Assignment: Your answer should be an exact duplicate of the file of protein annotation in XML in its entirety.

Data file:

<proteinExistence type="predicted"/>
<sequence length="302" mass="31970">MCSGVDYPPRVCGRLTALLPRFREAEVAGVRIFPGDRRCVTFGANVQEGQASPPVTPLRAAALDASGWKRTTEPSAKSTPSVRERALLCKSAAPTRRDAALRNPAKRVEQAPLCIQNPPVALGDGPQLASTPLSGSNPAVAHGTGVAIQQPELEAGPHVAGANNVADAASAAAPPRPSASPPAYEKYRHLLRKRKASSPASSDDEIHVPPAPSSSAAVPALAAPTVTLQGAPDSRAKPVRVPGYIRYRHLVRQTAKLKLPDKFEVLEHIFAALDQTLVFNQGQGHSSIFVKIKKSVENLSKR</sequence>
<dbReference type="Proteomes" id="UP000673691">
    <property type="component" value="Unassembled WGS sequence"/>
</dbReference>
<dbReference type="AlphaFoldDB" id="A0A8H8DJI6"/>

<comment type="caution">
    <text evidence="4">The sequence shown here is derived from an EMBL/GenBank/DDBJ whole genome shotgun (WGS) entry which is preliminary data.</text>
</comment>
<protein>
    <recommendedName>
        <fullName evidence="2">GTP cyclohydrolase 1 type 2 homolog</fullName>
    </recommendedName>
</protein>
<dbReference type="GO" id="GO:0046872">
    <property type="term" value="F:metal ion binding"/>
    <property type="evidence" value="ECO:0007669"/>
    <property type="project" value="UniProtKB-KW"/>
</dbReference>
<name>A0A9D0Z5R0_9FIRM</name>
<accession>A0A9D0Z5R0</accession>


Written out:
<proteinExistence type="predicted"/>
<sequence length="302" mass="31970">MCSGVDYPPRVCGRLTALLPRFREAEVAGVRIFPGDRRCVTFGANVQEGQASPPVTPLRAAALDASGWKRTTEPSAKSTPSVRERALLCKSAAPTRRDAALRNPAKRVEQAPLCIQNPPVALGDGPQLASTPLSGSNPAVAHGTGVAIQQPELEAGPHVAGANNVADAASAAAPPRPSASPPAYEKYRHLLRKRKASSPASSDDEIHVPPAPSSSAAVPALAAPTVTLQGAPDSRAKPVRVPGYIRYRHLVRQTAKLKLPDKFEVLEHIFAALDQTLVFNQGQGHSSIFVKIKKSVENLSKR</sequence>
<dbReference type="Proteomes" id="UP000673691">
    <property type="component" value="Unassembled WGS sequence"/>
</dbReference>
<dbReference type="AlphaFoldDB" id="A0A8H8DJI6"/>

<comment type="caution">
    <text evidence="4">The sequence shown here is derived from an EMBL/GenBank/DDBJ whole genome shotgun (WGS) entry which is preliminary data.</text>
</comment>
<protein>
    <recommendedName>
        <fullName evidence="2">GTP cyclohydrolase 1 type 2 homolog</fullName>
    </recommendedName>
</protein>
<dbReference type="GO" id="GO:0046872">
    <property type="term" value="F:metal ion binding"/>
    <property type="evidence" value="ECO:0007669"/>
    <property type="project" value="UniProtKB-KW"/>
</dbReference>
<name>A0A9D0Z5R0_9FIRM</name>
<accession>A0A9D0Z5R0</accession>